In Sunday’s Gospel, we hear about the woman with a hemorrhage. She had been suffering for many years. She had gone to many doctors, who took her money but did not heal her. She only got worse. The one day, “she had heard about Jesus and came up behind him in the crowd and touched his cloak. She said, ‘If I but touch his clothes, I shall be cured.’ Immediately her flow of blood dried up. She felt in her body that she was healed of her affliction “(Mk. 5:27-29).
This translation does not reflect entirely what really happened. The woman touched the fringes of Jesus’ garment. She intended to touch the male garment that symbolizes God’s presence and holiness. She experiences the power of God. Jesus, too, was aware that “power had gone out of him” (Mk. 5:30).
Jewish males were required to put tassels on four-cornered garments. This requirement is found in Deut. 22:12: “You shall put tassels on the four corners of the cloak that you wrap around yourself.” The longer passage in Numbers 15:38-40 forms the third paragraph of the Shema, a prayer proclaiming God’s unity and sovereignty, which Jewish men recite twice a day:
Speak to the Israelites and tell them that they and their descendants must put tassels on the corners of their garments, fastening each corner tassel with a violet cord. When you use these tassels, let the sight of them remind you to keep all the commandments of the Lord, without going wantonly astray after the desires of your hearts and eyes. Thus you will remember to keep all my commandments and be holy to your God. I, the Lord, am your God who brought you out of the land of Egypt to be your God: I, the Lord your God.
In most translations, the cord is blue, not violet, and it is blue in Jewish tradition. The dye is said to be from an amphibian, the identity of which is now unknown. According to some Talmudic sages, blue is the color of God’s glory. When Moses and the seventy elders of Israel beheld God, “under his feet there appeared to be sapphire tilework, as clear as the sky itself” (Ex. 24:10).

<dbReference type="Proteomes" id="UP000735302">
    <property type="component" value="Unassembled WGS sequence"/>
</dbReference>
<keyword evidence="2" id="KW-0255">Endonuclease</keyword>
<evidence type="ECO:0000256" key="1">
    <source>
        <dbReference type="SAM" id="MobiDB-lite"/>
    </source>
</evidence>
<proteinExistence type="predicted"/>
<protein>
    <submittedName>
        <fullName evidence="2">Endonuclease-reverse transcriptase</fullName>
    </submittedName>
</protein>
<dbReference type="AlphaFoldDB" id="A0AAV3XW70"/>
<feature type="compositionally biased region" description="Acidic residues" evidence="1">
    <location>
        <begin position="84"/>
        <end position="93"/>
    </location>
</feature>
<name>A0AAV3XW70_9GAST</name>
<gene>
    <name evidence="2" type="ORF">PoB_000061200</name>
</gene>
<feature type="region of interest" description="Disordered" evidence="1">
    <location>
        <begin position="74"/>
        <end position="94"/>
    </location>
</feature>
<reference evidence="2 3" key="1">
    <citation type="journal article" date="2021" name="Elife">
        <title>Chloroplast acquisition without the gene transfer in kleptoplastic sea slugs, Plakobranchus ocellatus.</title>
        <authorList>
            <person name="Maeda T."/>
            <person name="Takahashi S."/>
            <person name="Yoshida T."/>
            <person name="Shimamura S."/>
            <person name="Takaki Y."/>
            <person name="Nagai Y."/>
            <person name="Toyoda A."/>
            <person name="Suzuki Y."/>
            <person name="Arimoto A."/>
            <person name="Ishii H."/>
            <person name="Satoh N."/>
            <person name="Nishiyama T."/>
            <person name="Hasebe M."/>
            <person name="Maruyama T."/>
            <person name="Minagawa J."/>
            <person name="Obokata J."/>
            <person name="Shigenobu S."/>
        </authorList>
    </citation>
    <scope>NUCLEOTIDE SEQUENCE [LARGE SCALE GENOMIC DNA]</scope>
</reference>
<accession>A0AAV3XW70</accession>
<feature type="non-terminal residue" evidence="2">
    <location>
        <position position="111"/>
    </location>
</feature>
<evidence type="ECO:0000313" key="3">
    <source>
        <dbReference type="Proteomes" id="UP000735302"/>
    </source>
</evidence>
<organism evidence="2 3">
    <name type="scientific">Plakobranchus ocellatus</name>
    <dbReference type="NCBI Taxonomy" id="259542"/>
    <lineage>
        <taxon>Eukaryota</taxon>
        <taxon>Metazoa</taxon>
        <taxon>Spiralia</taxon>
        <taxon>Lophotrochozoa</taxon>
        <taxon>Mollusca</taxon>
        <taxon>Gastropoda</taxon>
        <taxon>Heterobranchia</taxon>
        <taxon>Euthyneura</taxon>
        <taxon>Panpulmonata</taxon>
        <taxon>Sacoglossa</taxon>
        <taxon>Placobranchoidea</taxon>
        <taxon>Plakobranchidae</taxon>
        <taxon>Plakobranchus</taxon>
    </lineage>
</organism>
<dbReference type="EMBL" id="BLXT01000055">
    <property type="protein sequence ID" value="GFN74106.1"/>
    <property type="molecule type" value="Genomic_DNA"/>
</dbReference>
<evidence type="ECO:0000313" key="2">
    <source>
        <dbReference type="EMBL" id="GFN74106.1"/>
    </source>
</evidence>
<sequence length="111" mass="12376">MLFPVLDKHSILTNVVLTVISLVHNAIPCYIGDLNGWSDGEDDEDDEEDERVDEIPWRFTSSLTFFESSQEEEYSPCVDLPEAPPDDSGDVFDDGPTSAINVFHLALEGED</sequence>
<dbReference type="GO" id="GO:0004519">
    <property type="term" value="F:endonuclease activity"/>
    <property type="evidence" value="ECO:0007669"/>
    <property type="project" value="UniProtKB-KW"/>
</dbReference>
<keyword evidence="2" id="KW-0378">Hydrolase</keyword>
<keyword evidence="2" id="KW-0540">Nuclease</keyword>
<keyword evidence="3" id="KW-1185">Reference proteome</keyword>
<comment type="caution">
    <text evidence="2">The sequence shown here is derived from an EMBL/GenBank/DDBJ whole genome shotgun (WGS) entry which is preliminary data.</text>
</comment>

Jewish men wear a tallit, or prayer shawl, for daily morning prayer, and the very Orthodox wear a fringed undergarment. The Hebrew word for fringes has the numerical value of 600, and the five knots and eight strings or fringes add up to thirteen. By wearing a prayer shawl, or a smaller version generally worn under the shirt, Jewish men wrap themselves in all 613 commandments. It is a way of uniting oneself with God’s will.
The wearing of this garment is classified as a time-related commandment, and is therefore not required of women. Jewish women are exempt from time-related commandment because of the manifold responsibilities of raising children. Moreover, men must be reminded of God’s presence, but women do not need to reminded, since they are at higher spiritual level. Really.
The prayer shawl, tallit, is actually worn as a shawl. It is not simply draped around the neck. Rather, it is draped around the body so that two of the four fringes are to be worn in the back of the body, and four in the front. In this way, the men wrap themselves in holiness. Before donning the tallit, the frist two verses of Psalm 104 are recited “Bless the Lord, my soul! Lord, my God, you are great indeed! You are clothed with majesty and splendor, robed in light as with a cloak.”
Let’s wrap ourselves in holiness too.
Scripture texts in this work are taken from the New American Bible, revised edition © 2010, 1991, 1986, 1970 Confraternity of Christian Doctrine, Washington, D.C. and are used by permission of the copyright owner. All Rights Reserved. No part of the New American Bible may be reproduced in any form without permission in writing from the copyright owner.